I will not tell you how to collect data: it is very problem-specific and individual for every problem domain. However, data collection is only the first step; after collection, there comes data labeling. This is, again, a big part of what separates industry giants from other companies. More than once, I had big companies tell me that they have plenty of data; and indeed, they had collected terabytes of important information… but the data was not properly curated, and most importantly, it was not labeled, which immediately made it orders of magnitude harder to put to good use.
Throughout this series, I will be mostly taking examples from computer vision. For computer vision problems, the labeling required is often very labor-intensive. Suppose that you want to teach a model to recognize and count retail items on a supermarket shelf, a natural and interesting idea for applying computer vision in retail; here at Synthesis AI, we have had plenty of experience with exactly this kind of projects.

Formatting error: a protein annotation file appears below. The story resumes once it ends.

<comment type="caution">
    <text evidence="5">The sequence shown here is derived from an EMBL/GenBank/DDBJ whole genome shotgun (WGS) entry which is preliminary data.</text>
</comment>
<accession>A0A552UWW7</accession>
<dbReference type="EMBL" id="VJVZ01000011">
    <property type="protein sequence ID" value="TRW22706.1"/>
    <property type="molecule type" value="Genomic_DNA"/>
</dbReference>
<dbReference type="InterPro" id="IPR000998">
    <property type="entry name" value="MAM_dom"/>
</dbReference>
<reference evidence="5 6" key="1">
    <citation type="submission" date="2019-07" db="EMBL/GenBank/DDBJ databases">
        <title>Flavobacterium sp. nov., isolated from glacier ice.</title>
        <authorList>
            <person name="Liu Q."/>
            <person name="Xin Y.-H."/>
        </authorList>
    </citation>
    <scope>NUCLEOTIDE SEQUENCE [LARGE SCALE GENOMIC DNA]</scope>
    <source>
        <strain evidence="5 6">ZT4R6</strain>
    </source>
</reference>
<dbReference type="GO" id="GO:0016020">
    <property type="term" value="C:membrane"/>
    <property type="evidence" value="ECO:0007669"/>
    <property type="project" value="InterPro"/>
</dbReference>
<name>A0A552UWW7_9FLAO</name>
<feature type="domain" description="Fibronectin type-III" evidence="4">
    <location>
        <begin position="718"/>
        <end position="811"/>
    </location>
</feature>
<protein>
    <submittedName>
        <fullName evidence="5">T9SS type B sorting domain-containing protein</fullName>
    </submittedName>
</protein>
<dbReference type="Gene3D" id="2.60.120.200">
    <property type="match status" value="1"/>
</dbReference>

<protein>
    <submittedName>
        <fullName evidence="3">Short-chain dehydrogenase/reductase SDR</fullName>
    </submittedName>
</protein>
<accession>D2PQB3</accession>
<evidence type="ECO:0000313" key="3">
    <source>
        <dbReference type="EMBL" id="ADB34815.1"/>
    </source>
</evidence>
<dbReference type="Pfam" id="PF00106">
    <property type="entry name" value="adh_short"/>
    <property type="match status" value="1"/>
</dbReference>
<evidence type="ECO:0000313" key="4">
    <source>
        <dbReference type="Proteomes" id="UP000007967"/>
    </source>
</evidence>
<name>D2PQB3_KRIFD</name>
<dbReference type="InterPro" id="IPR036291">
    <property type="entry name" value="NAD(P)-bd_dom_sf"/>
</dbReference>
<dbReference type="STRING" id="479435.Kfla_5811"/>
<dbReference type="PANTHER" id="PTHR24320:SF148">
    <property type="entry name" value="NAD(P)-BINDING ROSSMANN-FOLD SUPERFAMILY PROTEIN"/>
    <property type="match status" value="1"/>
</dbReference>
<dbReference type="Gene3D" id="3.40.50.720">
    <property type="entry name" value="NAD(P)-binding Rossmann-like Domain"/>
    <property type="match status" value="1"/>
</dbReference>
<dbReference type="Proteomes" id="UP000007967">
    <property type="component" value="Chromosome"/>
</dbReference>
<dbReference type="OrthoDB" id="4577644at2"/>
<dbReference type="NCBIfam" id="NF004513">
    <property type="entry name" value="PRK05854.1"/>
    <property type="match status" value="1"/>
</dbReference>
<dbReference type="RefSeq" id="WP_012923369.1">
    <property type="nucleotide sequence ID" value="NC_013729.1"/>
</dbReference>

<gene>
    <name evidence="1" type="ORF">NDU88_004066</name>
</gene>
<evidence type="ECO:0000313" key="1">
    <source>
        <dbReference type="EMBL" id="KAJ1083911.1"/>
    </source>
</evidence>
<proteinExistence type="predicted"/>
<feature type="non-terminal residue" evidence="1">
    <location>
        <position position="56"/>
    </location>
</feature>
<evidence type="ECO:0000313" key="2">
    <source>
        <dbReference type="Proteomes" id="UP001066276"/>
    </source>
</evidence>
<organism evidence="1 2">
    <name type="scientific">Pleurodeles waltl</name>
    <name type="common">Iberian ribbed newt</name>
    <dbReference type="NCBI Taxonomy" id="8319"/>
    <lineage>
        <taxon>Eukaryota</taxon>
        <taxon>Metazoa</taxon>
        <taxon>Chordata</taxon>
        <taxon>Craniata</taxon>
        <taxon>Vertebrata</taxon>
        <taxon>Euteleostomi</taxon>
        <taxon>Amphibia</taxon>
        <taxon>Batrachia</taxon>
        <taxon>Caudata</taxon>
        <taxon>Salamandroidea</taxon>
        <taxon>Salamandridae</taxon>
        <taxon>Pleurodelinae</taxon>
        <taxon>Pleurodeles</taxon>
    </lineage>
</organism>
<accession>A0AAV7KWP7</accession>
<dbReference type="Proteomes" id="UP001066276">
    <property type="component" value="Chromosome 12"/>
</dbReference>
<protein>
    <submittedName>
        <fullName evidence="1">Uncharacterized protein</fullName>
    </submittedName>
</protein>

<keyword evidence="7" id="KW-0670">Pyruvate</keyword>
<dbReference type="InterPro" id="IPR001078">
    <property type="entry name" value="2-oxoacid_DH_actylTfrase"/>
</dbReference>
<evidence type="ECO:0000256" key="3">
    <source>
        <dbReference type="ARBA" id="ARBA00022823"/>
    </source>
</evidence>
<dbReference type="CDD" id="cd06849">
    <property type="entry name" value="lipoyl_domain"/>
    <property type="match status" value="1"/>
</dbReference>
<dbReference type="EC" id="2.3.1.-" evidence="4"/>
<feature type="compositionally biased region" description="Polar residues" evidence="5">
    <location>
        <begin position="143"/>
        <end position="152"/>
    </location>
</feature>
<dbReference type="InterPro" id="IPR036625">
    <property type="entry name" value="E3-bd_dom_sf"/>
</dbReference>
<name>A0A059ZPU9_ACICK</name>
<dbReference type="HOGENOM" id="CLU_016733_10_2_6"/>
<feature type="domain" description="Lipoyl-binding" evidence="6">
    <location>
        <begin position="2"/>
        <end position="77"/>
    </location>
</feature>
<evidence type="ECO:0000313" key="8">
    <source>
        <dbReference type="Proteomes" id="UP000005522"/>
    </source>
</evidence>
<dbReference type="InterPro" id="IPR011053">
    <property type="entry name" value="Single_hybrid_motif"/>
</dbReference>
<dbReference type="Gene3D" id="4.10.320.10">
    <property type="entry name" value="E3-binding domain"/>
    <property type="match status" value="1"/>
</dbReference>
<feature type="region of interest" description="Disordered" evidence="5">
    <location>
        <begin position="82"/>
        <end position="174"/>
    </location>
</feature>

Since each photo contains multiple objects of interest (actually, a lot, often in the hundreds), the basic computer vision problem here is object detection, i.e., drawing bounding boxes around the retail items. To train the model, you need a lot of photos with labeling like this:
If we also needed to do segmentation, i.e., distinguishing the silhouettes of items, we would need a lot of images with even more complex labeling, like this: